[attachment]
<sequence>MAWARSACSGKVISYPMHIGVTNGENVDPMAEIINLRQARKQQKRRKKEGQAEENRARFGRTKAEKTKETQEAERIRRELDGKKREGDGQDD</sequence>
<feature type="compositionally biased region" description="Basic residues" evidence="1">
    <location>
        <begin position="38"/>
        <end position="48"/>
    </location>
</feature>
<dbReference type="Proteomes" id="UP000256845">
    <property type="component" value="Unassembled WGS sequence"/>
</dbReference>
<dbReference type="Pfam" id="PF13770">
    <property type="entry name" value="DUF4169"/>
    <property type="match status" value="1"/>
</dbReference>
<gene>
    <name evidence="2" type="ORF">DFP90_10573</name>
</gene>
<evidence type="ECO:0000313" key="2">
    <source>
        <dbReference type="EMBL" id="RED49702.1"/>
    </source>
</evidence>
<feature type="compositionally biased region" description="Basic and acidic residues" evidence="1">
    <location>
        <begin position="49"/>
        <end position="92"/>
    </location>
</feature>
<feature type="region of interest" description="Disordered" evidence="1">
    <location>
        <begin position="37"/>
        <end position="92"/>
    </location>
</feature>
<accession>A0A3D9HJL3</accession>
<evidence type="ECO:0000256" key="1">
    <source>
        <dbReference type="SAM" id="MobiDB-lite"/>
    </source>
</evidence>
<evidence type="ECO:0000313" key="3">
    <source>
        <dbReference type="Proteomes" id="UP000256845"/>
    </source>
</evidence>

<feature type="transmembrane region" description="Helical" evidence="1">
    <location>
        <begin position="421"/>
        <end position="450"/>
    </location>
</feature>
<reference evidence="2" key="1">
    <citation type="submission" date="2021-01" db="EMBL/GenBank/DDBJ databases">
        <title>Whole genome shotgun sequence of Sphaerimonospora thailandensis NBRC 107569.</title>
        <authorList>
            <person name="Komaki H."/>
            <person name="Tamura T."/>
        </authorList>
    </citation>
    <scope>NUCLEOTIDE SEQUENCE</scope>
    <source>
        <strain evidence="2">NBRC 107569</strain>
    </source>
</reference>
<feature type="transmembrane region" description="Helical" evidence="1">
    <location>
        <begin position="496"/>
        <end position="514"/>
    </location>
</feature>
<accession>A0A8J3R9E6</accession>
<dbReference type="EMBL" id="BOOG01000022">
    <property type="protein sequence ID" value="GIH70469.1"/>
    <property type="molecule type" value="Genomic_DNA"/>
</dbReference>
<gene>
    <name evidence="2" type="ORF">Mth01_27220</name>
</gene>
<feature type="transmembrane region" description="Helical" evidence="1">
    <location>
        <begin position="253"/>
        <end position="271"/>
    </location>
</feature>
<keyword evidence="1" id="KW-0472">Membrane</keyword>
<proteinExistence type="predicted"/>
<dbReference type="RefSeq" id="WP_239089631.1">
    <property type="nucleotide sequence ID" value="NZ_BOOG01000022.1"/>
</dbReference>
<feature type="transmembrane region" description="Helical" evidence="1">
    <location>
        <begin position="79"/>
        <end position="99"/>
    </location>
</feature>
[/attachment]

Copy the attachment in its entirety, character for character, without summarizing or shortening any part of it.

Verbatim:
<sequence>MAWARSACSGKVISYPMHIGVTNGENVDPMAEIINLRQARKQQKRRKKEGQAEENRARFGRTKAEKTKETQEAERIRRELDGKKREGDGQDD</sequence>
<feature type="compositionally biased region" description="Basic residues" evidence="1">
    <location>
        <begin position="38"/>
        <end position="48"/>
    </location>
</feature>
<dbReference type="Proteomes" id="UP000256845">
    <property type="component" value="Unassembled WGS sequence"/>
</dbReference>
<dbReference type="Pfam" id="PF13770">
    <property type="entry name" value="DUF4169"/>
    <property type="match status" value="1"/>
</dbReference>
<gene>
    <name evidence="2" type="ORF">DFP90_10573</name>
</gene>
<evidence type="ECO:0000313" key="2">
    <source>
        <dbReference type="EMBL" id="RED49702.1"/>
    </source>
</evidence>
<feature type="compositionally biased region" description="Basic and acidic residues" evidence="1">
    <location>
        <begin position="49"/>
        <end position="92"/>
    </location>
</feature>
<feature type="region of interest" description="Disordered" evidence="1">
    <location>
        <begin position="37"/>
        <end position="92"/>
    </location>
</feature>
<accession>A0A3D9HJL3</accession>
<evidence type="ECO:0000256" key="1">
    <source>
        <dbReference type="SAM" id="MobiDB-lite"/>
    </source>
</evidence>
<evidence type="ECO:0000313" key="3">
    <source>
        <dbReference type="Proteomes" id="UP000256845"/>
    </source>
</evidence>

<feature type="transmembrane region" description="Helical" evidence="1">
    <location>
        <begin position="421"/>
        <end position="450"/>
    </location>
</feature>
<reference evidence="2" key="1">
    <citation type="submission" date="2021-01" db="EMBL/GenBank/DDBJ databases">
        <title>Whole genome shotgun sequence of Sphaerimonospora thailandensis NBRC 107569.</title>
        <authorList>
            <person name="Komaki H."/>
            <person name="Tamura T."/>
        </authorList>
    </citation>
    <scope>NUCLEOTIDE SEQUENCE</scope>
    <source>
        <strain evidence="2">NBRC 107569</strain>
    </source>
</reference>
<feature type="transmembrane region" description="Helical" evidence="1">
    <location>
        <begin position="496"/>
        <end position="514"/>
    </location>
</feature>
<accession>A0A8J3R9E6</accession>
<dbReference type="EMBL" id="BOOG01000022">
    <property type="protein sequence ID" value="GIH70469.1"/>
    <property type="molecule type" value="Genomic_DNA"/>
</dbReference>
<gene>
    <name evidence="2" type="ORF">Mth01_27220</name>
</gene>
<feature type="transmembrane region" description="Helical" evidence="1">
    <location>
        <begin position="253"/>
        <end position="271"/>
    </location>
</feature>
<keyword evidence="1" id="KW-0472">Membrane</keyword>
<proteinExistence type="predicted"/>
<dbReference type="RefSeq" id="WP_239089631.1">
    <property type="nucleotide sequence ID" value="NZ_BOOG01000022.1"/>
</dbReference>
<feature type="transmembrane region" description="Helical" evidence="1">
    <location>
        <begin position="79"/>
        <end position="99"/>
    </location>
</feature>